These models were apparently developed to ana- lyze single drainage experiments (Bottcher et al., 1980; van Ommen et al., 1989a; van Ommen et al.. 1989b) or to study hypothetical cases (van Ommen, 1985a: van Ommen, 3985b; Utermann et al.. 1990), and only little general applicability can be assessed from their use. Vinten et al. ( 1991), however. applied their mode1 to eight adjacent, equally treated drainage plots and concluded that quite variable mobile water fractions were needed to describe the observed drainage chemographs. Little correspondence with observations was found by van Ommen et al. (1989a); van Ommen et al. (1989b), who attributed this to a lack of considering preferential flow effects in the model. Thooko et al. ( 1994) and Singh et al. ( 1996) combined drainage models and one- dimensional pesticide transport models. No preferential flow was considered.

    From the reviewed literature. I! appears that a physically based model that simultaneously describes transient flow and transport in the coupled unsaturated-- saturated soil system. including preferential flow.. rvapotranspiration procrsse\, and drainage intei- ception. could considerably, improve the description of field-scale transport in subsurface drained soils.

    The objectives of the present study were to interpret the experimental held drainage studies presented in Villholth et al. ( 1998) using a model that fultils the requirements stated above. Aside from analyzing the combined flow and transport mechanisms. the aim was to identify and determine the sensitive parameters in the model and to identify model limitations and future research needs. Appropriate question\ arc raised: ( 1 ) is it necessary to include a description of preferential Row to account for the observed pattern of solute dissipation? and (3) can existing models describe/predict how and transport of conservative soluble constituents in highly structured held soils?

    2. Materials and methods

    2.1. Field-scale truer tests

    Field-scale tracer tests involving the surface appli- cation of a conservative chloride ion to macroporous. subsurface-drained glacial till soil in Denmark were conducted (Villholth et al., 1998). The three plots (PLOT 1 to PLOT 3) used for individual tracer tests were located on adjacent drain lines (DRAIN I and DRAIN 2) and their hydraulic behavior was assumed to be similar (Villholth et al.. 1998). The tests were performed over a period of three consecutive drainage seasons (SEASON 1. SEASON 2 and SEASON 3 corresponding to the 1989- 1990. 1990- I 99 1 and 1991- 1992 fall-to-spring-periods respectively). For a detailed description of the site layout. the soil char- acteristics, the experimental conditions and the data collection refer to Villholth et al. (1998).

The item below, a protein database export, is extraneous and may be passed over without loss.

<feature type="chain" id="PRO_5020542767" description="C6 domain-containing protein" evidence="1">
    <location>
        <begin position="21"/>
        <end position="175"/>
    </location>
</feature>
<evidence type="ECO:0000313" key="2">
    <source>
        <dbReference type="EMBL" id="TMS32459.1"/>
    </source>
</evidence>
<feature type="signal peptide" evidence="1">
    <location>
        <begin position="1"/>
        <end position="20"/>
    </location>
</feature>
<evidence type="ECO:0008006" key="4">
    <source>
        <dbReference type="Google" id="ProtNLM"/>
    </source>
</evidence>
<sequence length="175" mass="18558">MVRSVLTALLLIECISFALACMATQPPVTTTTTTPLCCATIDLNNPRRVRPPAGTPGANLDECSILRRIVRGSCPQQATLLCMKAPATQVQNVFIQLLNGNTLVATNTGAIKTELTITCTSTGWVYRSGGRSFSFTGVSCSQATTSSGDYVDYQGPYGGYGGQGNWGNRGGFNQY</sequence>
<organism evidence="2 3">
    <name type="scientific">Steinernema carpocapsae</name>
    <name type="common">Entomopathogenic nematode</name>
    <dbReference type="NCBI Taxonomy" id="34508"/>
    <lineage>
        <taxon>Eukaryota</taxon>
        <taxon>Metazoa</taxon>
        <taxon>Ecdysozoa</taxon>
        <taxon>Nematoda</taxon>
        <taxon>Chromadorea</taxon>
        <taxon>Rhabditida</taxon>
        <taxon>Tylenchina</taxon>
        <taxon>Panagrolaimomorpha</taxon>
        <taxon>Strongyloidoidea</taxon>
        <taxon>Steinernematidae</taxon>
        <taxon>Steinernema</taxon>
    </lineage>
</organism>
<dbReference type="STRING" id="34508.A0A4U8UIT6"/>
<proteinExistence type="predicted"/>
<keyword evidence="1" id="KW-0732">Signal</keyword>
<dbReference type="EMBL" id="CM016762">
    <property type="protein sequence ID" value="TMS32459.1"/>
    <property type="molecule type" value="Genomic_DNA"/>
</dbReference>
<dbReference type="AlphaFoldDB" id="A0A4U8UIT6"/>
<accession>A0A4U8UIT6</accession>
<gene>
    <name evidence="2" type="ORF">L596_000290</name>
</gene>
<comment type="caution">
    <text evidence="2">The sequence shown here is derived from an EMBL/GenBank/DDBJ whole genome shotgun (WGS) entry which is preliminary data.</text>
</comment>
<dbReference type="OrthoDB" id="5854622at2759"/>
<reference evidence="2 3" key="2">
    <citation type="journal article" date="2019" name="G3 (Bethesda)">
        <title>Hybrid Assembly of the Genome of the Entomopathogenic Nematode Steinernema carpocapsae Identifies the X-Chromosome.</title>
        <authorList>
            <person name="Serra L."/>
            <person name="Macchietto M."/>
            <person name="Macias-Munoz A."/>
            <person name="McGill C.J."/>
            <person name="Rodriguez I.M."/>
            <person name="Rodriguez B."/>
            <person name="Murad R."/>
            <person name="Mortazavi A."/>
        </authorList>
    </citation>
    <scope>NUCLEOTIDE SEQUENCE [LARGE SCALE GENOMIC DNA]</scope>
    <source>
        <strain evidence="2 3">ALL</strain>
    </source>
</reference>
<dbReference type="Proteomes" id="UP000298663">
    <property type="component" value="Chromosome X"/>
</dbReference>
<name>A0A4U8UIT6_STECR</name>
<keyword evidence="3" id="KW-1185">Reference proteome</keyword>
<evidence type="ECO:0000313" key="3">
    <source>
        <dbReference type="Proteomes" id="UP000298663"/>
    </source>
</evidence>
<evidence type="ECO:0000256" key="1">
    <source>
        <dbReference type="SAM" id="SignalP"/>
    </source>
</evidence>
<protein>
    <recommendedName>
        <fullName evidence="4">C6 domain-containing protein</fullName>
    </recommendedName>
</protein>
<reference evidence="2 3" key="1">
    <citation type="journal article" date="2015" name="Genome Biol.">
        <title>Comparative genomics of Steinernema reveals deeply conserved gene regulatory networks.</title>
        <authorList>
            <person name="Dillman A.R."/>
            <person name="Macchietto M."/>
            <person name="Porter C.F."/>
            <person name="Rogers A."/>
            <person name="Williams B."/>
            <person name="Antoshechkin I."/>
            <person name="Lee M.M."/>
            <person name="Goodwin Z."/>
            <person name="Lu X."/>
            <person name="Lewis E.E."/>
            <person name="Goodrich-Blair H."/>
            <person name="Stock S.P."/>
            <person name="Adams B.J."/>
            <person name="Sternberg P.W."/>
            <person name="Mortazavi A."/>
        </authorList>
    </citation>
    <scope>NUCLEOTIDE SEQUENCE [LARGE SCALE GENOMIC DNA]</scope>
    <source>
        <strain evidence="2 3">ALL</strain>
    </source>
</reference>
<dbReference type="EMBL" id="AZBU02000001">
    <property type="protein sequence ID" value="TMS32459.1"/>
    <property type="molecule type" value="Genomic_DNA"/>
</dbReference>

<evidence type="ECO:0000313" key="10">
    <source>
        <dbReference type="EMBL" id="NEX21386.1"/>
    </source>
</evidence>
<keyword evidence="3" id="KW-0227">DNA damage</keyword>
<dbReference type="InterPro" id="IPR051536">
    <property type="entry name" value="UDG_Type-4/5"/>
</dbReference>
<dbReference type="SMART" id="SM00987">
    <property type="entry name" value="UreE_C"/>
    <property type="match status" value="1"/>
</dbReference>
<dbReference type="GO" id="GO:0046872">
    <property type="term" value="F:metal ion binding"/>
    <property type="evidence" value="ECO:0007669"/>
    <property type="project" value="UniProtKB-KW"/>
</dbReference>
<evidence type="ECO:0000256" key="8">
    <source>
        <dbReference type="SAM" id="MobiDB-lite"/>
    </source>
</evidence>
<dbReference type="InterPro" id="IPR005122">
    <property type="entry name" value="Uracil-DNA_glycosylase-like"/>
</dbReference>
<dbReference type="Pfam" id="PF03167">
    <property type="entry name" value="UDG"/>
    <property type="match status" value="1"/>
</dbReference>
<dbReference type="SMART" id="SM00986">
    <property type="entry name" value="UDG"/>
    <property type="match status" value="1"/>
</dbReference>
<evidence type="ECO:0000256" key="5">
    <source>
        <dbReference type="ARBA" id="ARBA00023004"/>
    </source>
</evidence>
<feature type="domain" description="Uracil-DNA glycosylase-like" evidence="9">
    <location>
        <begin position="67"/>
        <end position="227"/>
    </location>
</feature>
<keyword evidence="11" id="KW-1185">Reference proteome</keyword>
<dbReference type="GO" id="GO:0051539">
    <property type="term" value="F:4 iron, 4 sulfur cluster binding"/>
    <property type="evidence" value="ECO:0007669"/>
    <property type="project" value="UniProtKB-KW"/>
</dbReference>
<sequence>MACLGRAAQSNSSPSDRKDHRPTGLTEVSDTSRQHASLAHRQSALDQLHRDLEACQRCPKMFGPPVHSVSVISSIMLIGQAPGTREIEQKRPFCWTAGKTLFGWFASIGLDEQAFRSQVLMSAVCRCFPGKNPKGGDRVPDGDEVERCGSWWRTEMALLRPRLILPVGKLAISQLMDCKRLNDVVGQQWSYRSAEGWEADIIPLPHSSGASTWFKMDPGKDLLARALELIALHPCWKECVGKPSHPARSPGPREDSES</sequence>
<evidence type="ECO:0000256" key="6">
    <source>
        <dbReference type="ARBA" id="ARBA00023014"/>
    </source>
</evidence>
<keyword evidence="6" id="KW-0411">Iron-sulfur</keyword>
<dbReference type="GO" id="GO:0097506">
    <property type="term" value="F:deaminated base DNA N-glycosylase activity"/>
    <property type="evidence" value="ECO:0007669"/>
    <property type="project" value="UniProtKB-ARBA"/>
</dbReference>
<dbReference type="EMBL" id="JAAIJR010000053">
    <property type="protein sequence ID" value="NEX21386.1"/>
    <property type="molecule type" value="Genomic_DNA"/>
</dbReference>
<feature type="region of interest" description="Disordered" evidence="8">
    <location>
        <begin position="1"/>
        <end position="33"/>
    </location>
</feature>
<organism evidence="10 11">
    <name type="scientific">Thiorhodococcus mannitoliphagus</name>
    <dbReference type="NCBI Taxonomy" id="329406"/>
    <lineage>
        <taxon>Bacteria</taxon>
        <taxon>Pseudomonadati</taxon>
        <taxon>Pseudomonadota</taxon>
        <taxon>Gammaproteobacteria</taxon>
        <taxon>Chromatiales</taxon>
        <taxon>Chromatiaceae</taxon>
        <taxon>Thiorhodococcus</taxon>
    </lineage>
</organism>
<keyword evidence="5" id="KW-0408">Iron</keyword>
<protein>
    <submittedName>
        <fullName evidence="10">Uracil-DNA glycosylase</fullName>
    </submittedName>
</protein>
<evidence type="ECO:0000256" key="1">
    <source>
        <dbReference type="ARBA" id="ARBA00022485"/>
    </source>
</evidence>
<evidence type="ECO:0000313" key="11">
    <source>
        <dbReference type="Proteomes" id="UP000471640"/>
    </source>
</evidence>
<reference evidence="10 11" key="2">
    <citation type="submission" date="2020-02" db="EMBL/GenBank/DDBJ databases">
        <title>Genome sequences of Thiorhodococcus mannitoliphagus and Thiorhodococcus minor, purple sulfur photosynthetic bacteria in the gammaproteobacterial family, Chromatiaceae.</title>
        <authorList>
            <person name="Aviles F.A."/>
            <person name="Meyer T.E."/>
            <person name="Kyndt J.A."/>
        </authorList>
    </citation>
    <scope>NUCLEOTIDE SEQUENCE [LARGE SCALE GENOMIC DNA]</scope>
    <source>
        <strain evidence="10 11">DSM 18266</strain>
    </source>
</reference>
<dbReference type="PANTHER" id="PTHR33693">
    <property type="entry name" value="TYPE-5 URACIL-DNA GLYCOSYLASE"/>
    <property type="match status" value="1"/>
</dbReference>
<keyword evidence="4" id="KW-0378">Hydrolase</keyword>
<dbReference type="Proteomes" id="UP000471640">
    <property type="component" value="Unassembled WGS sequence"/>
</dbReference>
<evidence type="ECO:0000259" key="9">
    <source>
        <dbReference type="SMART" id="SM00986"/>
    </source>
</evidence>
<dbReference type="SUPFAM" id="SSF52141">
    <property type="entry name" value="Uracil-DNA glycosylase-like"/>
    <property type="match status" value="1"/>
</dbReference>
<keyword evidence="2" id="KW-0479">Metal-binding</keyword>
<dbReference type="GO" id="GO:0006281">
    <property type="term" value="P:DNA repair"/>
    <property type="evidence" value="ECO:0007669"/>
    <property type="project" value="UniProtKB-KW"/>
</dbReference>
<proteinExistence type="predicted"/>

2.2. The MACRO model

    The numerical mode1 applied in this study is the MACRO model developed by Jarvis ( 1994). MACRO is a deterministic, finite difference model for one- dimensional, non-steady water and solute transport in

  • K.G. Villholth. K.H. Jensen/Journal of Hydrology 207 (1998) 121-135 123

    macroporous soil. Classified as a two-domain or double- porosity model, MACRO describes the preferential flow as macropore flow in a separately defined pore domain. No a priori assumptions of the detailed geometry of the macropore network are made. This, in combination with the deterministic and one- dimensional approach, means that the small-scale and the larger-scale variabilities are disregarded, and a necessary lumping of properties is performed in order to equate the scale of the model with the experimental plot scale.

    Richards equation is assumed applicable for verti- cal water flow in the micropore domain, whereas flow in the macropore domain is assumed laminar and driven by gravity only. The Brooks and Corey (1964) functional relationship describes the retention properties of the matrix. The hydraulic conductivity in the matrix is given by the Mualem (1976) expression, whereas in the macropores a simple power law function is assumed to represent the hydraulic conductivity relation. Drain flow is included as sink terms in the flow description for saturated layers above the drain depth by use of seepage potential theory (Youngs, 1980). Soil evaporation and evapo- transpiration from a defined crop is accounted for.

    Transport of a conservative solute is described by the convection dispersion equation in both domains. Source/sink terms for the exchange between domains due to water how and solute diffusion are described by linear first-order mass transfer expressions with the first-order rate coefficients being related to the geom- etry and the dimensions of the macropore structure:

    E,=cr,(eb-~mi) (1)

    Es=~s(cm,-cmi) (2)

    where E, (T-l) and E, (M Lm3 T-) are mass transfer of water and diffusive mass transfer of solute from macropores to matrix respectively, orni and eb are the prevailing and saturated volumetric water contents of the matrix, and c,, and c,i are solute concentrations in the macropore and matrix region (M